Her brother-in-law, Sonu Prasad, 36, who sells buttons, said he knows what contributes to the pollution of the river: “When I shower, it goes into a small canal, then a big canal, then it goes into the river,” he said.

“It’s a sewer,” Ms. Devi’s husband and Sonu’s older brother, Ravi Shankar Gupta, said. “But the sun deity says: ‘Even if you stand in a gutter and make an offering, I will protect you for the rest of the year.’”

“It would be great if they improve it, but even if they don’t, what can we do?” Mr. Gupta added, pointing to the infighting over the pollution between the states that the river flows through. “We will still live, and enjoy life.”

The Yamuna forms the boundary between two states, Delhi and Uttar Pradesh, a circumstance that has complicated the already tortured process of cleaning it up. Hundreds of millions of dollars have been spent in recent decades, to little effect. Less than half of the roughly 16 billion gallons of daily sewage in India’s urban centers is treated, according to government figures, and much of the rest pollutes the country’s rivers.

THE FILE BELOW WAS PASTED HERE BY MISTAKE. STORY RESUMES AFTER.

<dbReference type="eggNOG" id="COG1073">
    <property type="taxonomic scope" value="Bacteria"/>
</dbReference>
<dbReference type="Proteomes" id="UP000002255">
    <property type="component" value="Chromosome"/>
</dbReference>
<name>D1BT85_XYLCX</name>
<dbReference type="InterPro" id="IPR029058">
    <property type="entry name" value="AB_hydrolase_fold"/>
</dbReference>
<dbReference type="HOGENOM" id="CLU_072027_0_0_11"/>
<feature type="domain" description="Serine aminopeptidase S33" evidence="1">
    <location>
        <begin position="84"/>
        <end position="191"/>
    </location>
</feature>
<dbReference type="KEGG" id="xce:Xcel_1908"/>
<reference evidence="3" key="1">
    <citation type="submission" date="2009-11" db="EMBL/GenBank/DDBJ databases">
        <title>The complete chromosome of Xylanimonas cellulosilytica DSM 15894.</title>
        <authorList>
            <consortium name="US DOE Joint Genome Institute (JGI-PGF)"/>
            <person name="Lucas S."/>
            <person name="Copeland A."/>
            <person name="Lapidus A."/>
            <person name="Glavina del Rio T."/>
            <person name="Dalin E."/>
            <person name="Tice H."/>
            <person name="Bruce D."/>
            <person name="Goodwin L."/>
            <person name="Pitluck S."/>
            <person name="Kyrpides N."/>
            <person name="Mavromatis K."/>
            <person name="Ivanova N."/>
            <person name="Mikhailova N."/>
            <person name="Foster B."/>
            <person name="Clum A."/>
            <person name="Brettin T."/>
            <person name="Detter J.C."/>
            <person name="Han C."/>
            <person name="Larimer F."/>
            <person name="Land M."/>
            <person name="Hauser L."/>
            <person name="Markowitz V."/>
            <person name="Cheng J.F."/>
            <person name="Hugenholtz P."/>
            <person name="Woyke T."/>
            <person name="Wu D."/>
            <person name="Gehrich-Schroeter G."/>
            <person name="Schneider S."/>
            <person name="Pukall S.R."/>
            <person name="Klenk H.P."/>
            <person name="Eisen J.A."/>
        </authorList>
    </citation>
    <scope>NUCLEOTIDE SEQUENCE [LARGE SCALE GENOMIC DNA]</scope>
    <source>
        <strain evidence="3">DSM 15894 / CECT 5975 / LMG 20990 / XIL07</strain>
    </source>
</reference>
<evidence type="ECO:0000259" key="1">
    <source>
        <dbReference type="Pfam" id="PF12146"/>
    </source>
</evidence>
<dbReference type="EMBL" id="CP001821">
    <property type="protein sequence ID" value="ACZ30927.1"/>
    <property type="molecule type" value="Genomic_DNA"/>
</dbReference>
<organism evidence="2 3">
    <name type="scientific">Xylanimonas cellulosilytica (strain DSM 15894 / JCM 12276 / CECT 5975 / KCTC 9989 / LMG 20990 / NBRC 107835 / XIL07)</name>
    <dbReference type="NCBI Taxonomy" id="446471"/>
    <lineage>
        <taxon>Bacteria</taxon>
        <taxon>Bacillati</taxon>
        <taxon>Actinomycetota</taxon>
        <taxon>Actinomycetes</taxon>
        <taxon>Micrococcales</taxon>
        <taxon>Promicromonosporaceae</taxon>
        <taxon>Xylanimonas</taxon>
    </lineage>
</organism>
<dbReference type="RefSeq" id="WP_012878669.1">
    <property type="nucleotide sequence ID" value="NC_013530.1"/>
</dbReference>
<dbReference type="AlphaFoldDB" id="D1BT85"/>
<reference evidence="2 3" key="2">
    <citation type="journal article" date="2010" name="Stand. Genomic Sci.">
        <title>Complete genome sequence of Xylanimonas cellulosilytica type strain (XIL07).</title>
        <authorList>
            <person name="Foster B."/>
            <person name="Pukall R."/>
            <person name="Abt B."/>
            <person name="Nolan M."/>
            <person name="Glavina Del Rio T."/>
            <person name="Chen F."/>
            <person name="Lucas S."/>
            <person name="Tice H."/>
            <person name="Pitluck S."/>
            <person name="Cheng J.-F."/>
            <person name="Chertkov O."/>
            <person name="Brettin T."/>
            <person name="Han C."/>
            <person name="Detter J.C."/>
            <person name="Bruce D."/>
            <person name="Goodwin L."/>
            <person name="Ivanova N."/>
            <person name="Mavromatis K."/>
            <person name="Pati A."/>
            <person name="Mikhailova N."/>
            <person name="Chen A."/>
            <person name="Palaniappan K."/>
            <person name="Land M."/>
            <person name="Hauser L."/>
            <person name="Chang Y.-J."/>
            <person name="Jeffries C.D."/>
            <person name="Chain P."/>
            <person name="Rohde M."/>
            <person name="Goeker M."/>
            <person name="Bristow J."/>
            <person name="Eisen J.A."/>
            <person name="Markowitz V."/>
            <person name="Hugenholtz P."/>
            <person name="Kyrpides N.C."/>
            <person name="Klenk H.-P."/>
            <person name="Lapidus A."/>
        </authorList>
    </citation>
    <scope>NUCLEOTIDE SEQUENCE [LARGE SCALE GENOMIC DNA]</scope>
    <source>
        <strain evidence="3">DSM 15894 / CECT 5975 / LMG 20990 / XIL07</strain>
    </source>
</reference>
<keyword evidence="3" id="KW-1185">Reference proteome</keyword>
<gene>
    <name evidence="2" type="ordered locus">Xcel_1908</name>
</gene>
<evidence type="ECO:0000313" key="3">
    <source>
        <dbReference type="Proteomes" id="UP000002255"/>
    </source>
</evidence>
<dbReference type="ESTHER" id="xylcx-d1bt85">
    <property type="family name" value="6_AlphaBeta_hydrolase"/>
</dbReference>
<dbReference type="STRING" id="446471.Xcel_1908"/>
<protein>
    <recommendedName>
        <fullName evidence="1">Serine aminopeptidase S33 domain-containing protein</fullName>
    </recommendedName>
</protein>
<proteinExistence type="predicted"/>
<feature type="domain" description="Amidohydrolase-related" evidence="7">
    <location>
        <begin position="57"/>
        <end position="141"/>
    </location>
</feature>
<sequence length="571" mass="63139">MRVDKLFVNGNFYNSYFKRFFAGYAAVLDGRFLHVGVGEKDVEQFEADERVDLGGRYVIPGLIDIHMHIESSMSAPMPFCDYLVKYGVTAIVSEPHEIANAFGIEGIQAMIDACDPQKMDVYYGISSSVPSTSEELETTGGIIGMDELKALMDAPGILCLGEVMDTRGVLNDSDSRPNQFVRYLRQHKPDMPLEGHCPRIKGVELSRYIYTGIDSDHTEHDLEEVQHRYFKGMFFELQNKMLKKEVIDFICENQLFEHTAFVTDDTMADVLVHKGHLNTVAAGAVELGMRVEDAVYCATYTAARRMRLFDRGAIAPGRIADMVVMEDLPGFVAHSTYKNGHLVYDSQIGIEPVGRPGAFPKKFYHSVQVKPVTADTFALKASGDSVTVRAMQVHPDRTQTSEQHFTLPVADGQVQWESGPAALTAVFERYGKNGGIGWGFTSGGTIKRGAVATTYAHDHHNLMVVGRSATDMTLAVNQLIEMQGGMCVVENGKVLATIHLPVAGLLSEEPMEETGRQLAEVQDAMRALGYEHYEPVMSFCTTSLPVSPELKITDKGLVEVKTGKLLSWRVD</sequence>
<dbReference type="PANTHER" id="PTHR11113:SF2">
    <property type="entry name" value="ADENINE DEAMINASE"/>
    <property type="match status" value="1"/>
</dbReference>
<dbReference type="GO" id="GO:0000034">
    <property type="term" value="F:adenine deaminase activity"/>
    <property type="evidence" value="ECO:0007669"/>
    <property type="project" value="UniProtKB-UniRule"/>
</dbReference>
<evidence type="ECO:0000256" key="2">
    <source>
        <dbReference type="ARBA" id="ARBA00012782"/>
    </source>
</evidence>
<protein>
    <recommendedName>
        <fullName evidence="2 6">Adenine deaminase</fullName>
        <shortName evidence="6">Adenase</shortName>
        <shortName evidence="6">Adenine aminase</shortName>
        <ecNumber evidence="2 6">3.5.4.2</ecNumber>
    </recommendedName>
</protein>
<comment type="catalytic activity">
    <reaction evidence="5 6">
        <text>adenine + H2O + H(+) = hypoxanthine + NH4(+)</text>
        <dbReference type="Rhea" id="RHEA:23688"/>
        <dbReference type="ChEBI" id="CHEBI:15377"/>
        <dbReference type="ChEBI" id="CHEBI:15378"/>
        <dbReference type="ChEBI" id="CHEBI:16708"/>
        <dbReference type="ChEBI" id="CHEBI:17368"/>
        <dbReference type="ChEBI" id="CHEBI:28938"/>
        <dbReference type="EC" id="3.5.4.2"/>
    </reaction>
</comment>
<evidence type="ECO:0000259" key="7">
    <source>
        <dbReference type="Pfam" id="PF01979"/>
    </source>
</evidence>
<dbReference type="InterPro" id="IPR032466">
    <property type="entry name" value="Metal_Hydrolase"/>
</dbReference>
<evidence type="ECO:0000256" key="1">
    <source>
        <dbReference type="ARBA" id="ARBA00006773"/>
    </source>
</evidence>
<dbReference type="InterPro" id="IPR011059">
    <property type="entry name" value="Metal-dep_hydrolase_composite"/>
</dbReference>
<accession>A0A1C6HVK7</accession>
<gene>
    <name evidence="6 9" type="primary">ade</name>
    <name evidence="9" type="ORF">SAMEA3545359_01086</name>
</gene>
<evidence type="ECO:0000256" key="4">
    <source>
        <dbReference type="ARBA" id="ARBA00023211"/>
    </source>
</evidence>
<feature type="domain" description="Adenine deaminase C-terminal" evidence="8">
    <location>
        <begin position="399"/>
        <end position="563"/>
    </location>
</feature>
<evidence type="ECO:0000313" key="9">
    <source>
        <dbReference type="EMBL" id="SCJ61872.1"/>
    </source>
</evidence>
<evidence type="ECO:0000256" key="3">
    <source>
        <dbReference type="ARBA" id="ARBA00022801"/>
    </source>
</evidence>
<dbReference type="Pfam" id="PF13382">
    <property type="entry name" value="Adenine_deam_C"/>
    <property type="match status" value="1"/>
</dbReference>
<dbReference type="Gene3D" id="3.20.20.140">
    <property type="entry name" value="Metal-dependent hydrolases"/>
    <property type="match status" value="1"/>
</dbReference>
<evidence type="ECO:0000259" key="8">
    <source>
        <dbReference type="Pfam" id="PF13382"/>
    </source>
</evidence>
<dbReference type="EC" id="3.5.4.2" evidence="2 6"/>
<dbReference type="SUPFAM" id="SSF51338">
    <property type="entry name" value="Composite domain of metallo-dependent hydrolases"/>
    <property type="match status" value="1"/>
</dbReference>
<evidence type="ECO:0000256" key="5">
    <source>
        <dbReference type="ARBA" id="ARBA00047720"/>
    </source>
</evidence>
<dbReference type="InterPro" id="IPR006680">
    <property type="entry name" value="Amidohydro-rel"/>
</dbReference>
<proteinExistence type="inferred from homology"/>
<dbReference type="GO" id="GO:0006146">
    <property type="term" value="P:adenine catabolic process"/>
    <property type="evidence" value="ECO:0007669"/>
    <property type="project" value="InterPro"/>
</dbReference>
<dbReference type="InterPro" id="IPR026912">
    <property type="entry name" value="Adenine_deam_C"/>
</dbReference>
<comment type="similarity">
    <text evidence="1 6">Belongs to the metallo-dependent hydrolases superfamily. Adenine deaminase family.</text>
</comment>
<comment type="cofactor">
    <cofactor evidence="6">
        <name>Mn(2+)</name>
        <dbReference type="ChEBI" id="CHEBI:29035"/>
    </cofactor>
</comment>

New Delhi, overwhelmed by a growing population, treats about two-thirds of its sewage. But hundreds of millions of gallons are still dumped into the Yamuna untreated, along with untreated industrial waste, in its slog through the city.

Delhi gets a good portion of its drinking water from the Yamuna, which enters the city limits relatively clean. After that, the river is pummeled with wastes.

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